• Carol Bryant says

      I knew you were a big football fan and wasn’t sure which team. Take a peek at that Ugga article, Caren, and you will be amazed.

  3. Cathy Armato says

    Like Caren my concern is also for the safety of the dog mascots at games. A loud raucous sporting event is no place for a dog of any breed. With respect to the breed frenzy you discuss, I guess the same can be said about Disney. Following every Disney doggie movie is the mad rush to run out and purchase the particular breed of dog represented in the latest movie. Unfortunately, irresponsible ownership is always there no matter what compels people to obtain a pet. I’ll check out the Ugga article. Thanks for another thought provoking post Carol!
    Love & Biscuits,
    Cathy, Isis & Phoebe,

  4. Vlad & Barkly's Dee says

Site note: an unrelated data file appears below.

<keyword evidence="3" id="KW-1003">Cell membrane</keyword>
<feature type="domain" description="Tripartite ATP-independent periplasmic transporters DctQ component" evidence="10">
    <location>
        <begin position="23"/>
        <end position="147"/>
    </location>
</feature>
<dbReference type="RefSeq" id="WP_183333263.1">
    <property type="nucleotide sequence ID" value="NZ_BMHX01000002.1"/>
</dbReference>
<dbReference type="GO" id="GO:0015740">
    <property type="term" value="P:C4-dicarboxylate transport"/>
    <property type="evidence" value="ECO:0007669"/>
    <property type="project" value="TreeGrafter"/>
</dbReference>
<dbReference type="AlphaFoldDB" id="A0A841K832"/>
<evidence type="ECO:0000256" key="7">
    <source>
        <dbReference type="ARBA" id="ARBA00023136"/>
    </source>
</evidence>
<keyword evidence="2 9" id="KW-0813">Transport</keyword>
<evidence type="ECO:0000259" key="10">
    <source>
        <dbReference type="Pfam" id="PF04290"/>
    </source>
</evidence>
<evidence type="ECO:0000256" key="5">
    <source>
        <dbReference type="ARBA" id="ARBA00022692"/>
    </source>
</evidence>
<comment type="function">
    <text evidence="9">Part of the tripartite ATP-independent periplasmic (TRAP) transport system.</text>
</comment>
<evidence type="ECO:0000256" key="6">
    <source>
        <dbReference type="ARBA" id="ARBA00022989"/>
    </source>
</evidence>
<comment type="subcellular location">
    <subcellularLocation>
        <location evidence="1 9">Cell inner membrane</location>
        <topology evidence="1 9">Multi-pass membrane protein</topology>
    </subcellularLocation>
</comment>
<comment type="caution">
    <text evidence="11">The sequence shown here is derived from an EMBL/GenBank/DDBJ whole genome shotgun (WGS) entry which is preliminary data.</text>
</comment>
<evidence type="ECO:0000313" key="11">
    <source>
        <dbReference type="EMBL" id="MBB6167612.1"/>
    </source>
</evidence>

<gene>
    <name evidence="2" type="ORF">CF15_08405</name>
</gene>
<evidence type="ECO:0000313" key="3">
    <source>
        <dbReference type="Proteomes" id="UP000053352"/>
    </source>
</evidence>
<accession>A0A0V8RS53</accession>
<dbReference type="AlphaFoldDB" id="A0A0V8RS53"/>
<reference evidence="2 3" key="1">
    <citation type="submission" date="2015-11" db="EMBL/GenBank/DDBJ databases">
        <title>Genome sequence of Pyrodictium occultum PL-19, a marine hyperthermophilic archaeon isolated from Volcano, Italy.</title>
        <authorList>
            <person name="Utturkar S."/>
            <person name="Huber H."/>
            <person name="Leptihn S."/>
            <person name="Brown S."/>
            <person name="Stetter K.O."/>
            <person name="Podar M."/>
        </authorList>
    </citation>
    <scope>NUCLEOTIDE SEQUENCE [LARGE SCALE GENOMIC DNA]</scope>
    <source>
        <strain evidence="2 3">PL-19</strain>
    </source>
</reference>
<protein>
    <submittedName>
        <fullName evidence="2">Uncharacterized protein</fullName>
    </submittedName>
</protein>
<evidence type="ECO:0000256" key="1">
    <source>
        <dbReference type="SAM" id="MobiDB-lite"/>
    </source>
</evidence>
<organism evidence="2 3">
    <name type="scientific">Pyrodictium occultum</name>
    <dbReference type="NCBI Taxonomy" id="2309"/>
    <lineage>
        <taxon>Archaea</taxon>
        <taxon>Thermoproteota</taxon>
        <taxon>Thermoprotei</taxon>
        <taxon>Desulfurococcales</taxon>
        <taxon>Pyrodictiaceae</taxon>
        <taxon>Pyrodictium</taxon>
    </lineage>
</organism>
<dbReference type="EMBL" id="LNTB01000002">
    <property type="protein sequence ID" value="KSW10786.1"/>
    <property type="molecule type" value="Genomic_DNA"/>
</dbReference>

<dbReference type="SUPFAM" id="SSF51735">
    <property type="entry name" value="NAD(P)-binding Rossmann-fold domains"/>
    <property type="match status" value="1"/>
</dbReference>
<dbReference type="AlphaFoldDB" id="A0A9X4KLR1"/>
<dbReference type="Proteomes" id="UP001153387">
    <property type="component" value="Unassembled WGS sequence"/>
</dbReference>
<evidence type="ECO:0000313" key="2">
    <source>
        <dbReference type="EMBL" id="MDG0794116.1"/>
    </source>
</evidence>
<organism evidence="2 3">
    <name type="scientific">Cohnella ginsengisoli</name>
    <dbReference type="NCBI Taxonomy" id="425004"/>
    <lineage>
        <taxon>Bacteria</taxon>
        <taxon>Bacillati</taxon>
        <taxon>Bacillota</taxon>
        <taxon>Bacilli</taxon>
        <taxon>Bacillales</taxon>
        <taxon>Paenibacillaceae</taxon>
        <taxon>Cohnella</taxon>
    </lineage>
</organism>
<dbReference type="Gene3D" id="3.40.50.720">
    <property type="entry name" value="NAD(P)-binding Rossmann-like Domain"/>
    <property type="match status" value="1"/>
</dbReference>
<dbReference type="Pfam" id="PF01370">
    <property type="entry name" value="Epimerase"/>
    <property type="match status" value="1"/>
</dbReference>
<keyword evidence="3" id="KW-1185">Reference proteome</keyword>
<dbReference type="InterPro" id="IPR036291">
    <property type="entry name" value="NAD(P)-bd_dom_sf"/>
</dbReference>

We dread to see what’s going to happen to this majestic breed. We love our strong breeds in this household, and we love our rare breeds. Along with extensively researching the breeder, rare breeds give us a better chance that the dogs haven’t been quite so over-bred as to become quite as unhealthy as some other breeds have done. Bullmastiffs were ranked 42 in the AKC in 2013, and that’s popular enough that a lot of damage has already been done. This is a breed that the casual owner doesn’t need, because the humans haven’t been trained properly to handle it. So along with a surge in unhealthy breeding occurring, we’ll see a huge surge of them in the dog pounds that aren’t such happy places as Cleveland’s “dog pound.” They’ll be hard to get adopted because they’ll probably have some training issues that will be very hard to deal with, and most owners don’t want to have to go through all that. Bravo for speaking up about it so well! All I could say to my husband when I heard about Swagger was, “Oh God. Here we go.”